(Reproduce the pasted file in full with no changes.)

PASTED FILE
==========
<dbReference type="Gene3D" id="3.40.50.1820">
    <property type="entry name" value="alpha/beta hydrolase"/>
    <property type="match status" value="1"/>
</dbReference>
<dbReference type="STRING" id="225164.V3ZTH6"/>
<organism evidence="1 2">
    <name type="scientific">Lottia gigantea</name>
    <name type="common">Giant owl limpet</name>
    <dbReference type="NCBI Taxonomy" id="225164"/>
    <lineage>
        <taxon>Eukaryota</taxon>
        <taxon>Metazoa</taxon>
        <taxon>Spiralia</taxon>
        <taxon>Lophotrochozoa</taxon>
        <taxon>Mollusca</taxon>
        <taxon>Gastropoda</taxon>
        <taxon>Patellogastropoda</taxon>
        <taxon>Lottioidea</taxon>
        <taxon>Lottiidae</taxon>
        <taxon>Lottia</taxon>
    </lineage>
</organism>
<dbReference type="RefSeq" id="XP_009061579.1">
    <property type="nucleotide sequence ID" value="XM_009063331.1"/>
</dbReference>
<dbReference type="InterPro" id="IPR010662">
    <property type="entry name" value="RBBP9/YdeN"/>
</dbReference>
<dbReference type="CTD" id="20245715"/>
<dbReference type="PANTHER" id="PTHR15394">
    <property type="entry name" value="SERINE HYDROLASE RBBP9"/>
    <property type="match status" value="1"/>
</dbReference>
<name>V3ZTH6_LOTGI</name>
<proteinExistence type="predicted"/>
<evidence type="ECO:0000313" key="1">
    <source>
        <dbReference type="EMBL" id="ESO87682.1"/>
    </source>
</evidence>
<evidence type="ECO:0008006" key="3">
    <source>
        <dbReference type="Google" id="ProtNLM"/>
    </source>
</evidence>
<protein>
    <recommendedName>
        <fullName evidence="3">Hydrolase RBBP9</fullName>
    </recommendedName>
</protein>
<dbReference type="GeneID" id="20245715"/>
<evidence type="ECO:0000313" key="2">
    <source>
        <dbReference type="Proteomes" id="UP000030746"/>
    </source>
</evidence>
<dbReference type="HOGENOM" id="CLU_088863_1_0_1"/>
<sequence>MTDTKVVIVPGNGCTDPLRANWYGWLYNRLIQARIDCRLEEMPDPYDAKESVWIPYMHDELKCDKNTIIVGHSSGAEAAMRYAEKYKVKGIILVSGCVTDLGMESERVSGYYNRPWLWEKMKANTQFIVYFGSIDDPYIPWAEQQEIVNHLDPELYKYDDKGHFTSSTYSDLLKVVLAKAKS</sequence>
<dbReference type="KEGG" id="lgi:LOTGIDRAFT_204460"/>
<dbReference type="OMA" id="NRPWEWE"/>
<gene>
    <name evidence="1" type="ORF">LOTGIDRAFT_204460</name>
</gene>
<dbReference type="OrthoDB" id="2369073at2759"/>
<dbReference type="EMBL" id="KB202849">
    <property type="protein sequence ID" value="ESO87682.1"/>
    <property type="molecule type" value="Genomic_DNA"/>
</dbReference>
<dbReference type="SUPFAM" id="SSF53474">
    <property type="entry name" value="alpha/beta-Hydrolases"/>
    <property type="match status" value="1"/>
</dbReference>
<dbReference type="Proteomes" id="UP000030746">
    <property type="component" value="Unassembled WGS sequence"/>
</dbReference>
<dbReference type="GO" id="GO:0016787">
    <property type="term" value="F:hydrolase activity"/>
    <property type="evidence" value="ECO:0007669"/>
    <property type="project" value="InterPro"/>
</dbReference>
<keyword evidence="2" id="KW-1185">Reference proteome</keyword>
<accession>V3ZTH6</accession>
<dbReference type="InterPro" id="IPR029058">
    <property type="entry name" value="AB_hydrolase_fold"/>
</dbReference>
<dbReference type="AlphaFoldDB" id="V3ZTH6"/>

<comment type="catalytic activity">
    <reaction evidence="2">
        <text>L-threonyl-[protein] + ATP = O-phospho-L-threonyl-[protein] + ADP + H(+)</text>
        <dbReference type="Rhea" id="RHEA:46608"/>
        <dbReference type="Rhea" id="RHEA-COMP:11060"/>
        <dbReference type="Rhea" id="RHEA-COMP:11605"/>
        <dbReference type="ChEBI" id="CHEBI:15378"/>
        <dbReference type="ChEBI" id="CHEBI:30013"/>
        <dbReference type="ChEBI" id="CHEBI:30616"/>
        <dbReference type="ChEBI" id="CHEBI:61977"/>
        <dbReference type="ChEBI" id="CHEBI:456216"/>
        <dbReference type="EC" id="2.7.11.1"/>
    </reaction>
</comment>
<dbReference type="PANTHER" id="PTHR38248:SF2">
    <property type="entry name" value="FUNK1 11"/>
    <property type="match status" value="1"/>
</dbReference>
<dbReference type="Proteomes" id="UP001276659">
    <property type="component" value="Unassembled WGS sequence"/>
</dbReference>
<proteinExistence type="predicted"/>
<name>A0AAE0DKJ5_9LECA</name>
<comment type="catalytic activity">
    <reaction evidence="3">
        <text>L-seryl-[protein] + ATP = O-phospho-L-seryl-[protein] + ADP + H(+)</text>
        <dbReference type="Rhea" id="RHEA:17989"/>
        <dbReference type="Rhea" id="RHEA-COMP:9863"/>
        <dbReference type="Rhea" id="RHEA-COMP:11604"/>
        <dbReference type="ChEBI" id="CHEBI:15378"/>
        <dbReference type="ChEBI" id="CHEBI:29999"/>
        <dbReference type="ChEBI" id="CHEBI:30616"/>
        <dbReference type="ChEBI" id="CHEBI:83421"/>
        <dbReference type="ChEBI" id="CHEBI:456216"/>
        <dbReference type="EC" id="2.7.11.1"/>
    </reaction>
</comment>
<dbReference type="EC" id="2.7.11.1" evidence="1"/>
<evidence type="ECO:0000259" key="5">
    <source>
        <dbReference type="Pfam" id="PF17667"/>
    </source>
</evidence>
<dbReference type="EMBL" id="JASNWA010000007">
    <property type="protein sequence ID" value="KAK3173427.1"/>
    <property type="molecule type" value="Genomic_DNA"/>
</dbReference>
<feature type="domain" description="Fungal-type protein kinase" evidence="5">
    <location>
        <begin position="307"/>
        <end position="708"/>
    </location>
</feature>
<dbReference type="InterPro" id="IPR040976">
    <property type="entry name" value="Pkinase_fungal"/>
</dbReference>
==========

<dbReference type="Gene3D" id="3.40.50.1820">
    <property type="entry name" value="alpha/beta hydrolase"/>
    <property type="match status" value="1"/>
</dbReference>
<dbReference type="STRING" id="225164.V3ZTH6"/>
<organism evidence="1 2">
    <name type="scientific">Lottia gigantea</name>
    <name type="common">Giant owl limpet</name>
    <dbReference type="NCBI Taxonomy" id="225164"/>
    <lineage>
        <taxon>Eukaryota</taxon>
        <taxon>Metazoa</taxon>
        <taxon>Spiralia</taxon>
        <taxon>Lophotrochozoa</taxon>
        <taxon>Mollusca</taxon>
        <taxon>Gastropoda</taxon>
        <taxon>Patellogastropoda</taxon>
        <taxon>Lottioidea</taxon>
        <taxon>Lottiidae</taxon>
        <taxon>Lottia</taxon>
    </lineage>
</organism>
<dbReference type="RefSeq" id="XP_009061579.1">
    <property type="nucleotide sequence ID" value="XM_009063331.1"/>
</dbReference>
<dbReference type="InterPro" id="IPR010662">
    <property type="entry name" value="RBBP9/YdeN"/>
</dbReference>
<dbReference type="CTD" id="20245715"/>
<dbReference type="PANTHER" id="PTHR15394">
    <property type="entry name" value="SERINE HYDROLASE RBBP9"/>
    <property type="match status" value="1"/>
</dbReference>
<name>V3ZTH6_LOTGI</name>
<proteinExistence type="predicted"/>
<evidence type="ECO:0000313" key="1">
    <source>
        <dbReference type="EMBL" id="ESO87682.1"/>
    </source>
</evidence>
<evidence type="ECO:0008006" key="3">
    <source>
        <dbReference type="Google" id="ProtNLM"/>
    </source>
</evidence>
<protein>
    <recommendedName>
        <fullName evidence="3">Hydrolase RBBP9</fullName>
    </recommendedName>
</protein>
<dbReference type="GeneID" id="20245715"/>
<evidence type="ECO:0000313" key="2">
    <source>
        <dbReference type="Proteomes" id="UP000030746"/>
    </source>
</evidence>
<dbReference type="HOGENOM" id="CLU_088863_1_0_1"/>
<sequence>MTDTKVVIVPGNGCTDPLRANWYGWLYNRLIQARIDCRLEEMPDPYDAKESVWIPYMHDELKCDKNTIIVGHSSGAEAAMRYAEKYKVKGIILVSGCVTDLGMESERVSGYYNRPWLWEKMKANTQFIVYFGSIDDPYIPWAEQQEIVNHLDPELYKYDDKGHFTSSTYSDLLKVVLAKAKS</sequence>
<dbReference type="KEGG" id="lgi:LOTGIDRAFT_204460"/>
<dbReference type="OMA" id="NRPWEWE"/>
<gene>
    <name evidence="1" type="ORF">LOTGIDRAFT_204460</name>
</gene>
<dbReference type="OrthoDB" id="2369073at2759"/>
<dbReference type="EMBL" id="KB202849">
    <property type="protein sequence ID" value="ESO87682.1"/>
    <property type="molecule type" value="Genomic_DNA"/>
</dbReference>
<dbReference type="SUPFAM" id="SSF53474">
    <property type="entry name" value="alpha/beta-Hydrolases"/>
    <property type="match status" value="1"/>
</dbReference>
<dbReference type="Proteomes" id="UP000030746">
    <property type="component" value="Unassembled WGS sequence"/>
</dbReference>
<dbReference type="GO" id="GO:0016787">
    <property type="term" value="F:hydrolase activity"/>
    <property type="evidence" value="ECO:0007669"/>
    <property type="project" value="InterPro"/>
</dbReference>
<keyword evidence="2" id="KW-1185">Reference proteome</keyword>
<accession>V3ZTH6</accession>
<dbReference type="InterPro" id="IPR029058">
    <property type="entry name" value="AB_hydrolase_fold"/>
</dbReference>
<dbReference type="AlphaFoldDB" id="V3ZTH6"/>

<comment type="catalytic activity">
    <reaction evidence="2">
        <text>L-threonyl-[protein] + ATP = O-phospho-L-threonyl-[protein] + ADP + H(+)</text>
        <dbReference type="Rhea" id="RHEA:46608"/>
        <dbReference type="Rhea" id="RHEA-COMP:11060"/>
        <dbReference type="Rhea" id="RHEA-COMP:11605"/>
        <dbReference type="ChEBI" id="CHEBI:15378"/>
        <dbReference type="ChEBI" id="CHEBI:30013"/>
        <dbReference type="ChEBI" id="CHEBI:30616"/>
        <dbReference type="ChEBI" id="CHEBI:61977"/>
        <dbReference type="ChEBI" id="CHEBI:456216"/>
        <dbReference type="EC" id="2.7.11.1"/>
    </reaction>
</comment>
<dbReference type="PANTHER" id="PTHR38248:SF2">
    <property type="entry name" value="FUNK1 11"/>
    <property type="match status" value="1"/>
</dbReference>
<dbReference type="Proteomes" id="UP001276659">
    <property type="component" value="Unassembled WGS sequence"/>
</dbReference>
<proteinExistence type="predicted"/>
<name>A0AAE0DKJ5_9LECA</name>
<comment type="catalytic activity">
    <reaction evidence="3">
        <text>L-seryl-[protein] + ATP = O-phospho-L-seryl-[protein] + ADP + H(+)</text>
        <dbReference type="Rhea" id="RHEA:17989"/>
        <dbReference type="Rhea" id="RHEA-COMP:9863"/>
        <dbReference type="Rhea" id="RHEA-COMP:11604"/>
        <dbReference type="ChEBI" id="CHEBI:15378"/>
        <dbReference type="ChEBI" id="CHEBI:29999"/>
        <dbReference type="ChEBI" id="CHEBI:30616"/>
        <dbReference type="ChEBI" id="CHEBI:83421"/>
        <dbReference type="ChEBI" id="CHEBI:456216"/>
        <dbReference type="EC" id="2.7.11.1"/>
    </reaction>
</comment>
<dbReference type="EC" id="2.7.11.1" evidence="1"/>
<evidence type="ECO:0000259" key="5">
    <source>
        <dbReference type="Pfam" id="PF17667"/>
    </source>
</evidence>
<dbReference type="EMBL" id="JASNWA010000007">
    <property type="protein sequence ID" value="KAK3173427.1"/>
    <property type="molecule type" value="Genomic_DNA"/>
</dbReference>
<feature type="domain" description="Fungal-type protein kinase" evidence="5">
    <location>
        <begin position="307"/>
        <end position="708"/>
    </location>
</feature>
<dbReference type="InterPro" id="IPR040976">
    <property type="entry name" value="Pkinase_fungal"/>
</dbReference>